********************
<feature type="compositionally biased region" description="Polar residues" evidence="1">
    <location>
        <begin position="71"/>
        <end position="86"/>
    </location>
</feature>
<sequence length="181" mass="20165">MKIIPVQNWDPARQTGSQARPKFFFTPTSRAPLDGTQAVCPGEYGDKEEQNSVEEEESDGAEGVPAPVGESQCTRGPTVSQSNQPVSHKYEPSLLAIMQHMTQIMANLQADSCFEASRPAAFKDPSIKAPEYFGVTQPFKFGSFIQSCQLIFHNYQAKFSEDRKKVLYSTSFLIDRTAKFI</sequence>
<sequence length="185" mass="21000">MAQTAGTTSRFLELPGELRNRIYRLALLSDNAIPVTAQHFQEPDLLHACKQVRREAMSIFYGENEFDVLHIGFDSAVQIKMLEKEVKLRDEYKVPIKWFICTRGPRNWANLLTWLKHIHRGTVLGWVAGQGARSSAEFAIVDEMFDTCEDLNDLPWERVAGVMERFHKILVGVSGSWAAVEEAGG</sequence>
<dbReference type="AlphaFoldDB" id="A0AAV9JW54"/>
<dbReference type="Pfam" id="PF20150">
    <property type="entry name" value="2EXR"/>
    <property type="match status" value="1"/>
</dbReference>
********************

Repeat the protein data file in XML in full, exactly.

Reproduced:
<feature type="compositionally biased region" description="Polar residues" evidence="1">
    <location>
        <begin position="71"/>
        <end position="86"/>
    </location>
</feature>
<sequence length="181" mass="20165">MKIIPVQNWDPARQTGSQARPKFFFTPTSRAPLDGTQAVCPGEYGDKEEQNSVEEEESDGAEGVPAPVGESQCTRGPTVSQSNQPVSHKYEPSLLAIMQHMTQIMANLQADSCFEASRPAAFKDPSIKAPEYFGVTQPFKFGSFIQSCQLIFHNYQAKFSEDRKKVLYSTSFLIDRTAKFI</sequence>
<sequence length="185" mass="21000">MAQTAGTTSRFLELPGELRNRIYRLALLSDNAIPVTAQHFQEPDLLHACKQVRREAMSIFYGENEFDVLHIGFDSAVQIKMLEKEVKLRDEYKVPIKWFICTRGPRNWANLLTWLKHIHRGTVLGWVAGQGARSSAEFAIVDEMFDTCEDLNDLPWERVAGVMERFHKILVGVSGSWAAVEEAGG</sequence>
<dbReference type="AlphaFoldDB" id="A0AAV9JW54"/>
<dbReference type="Pfam" id="PF20150">
    <property type="entry name" value="2EXR"/>
    <property type="match status" value="1"/>
</dbReference>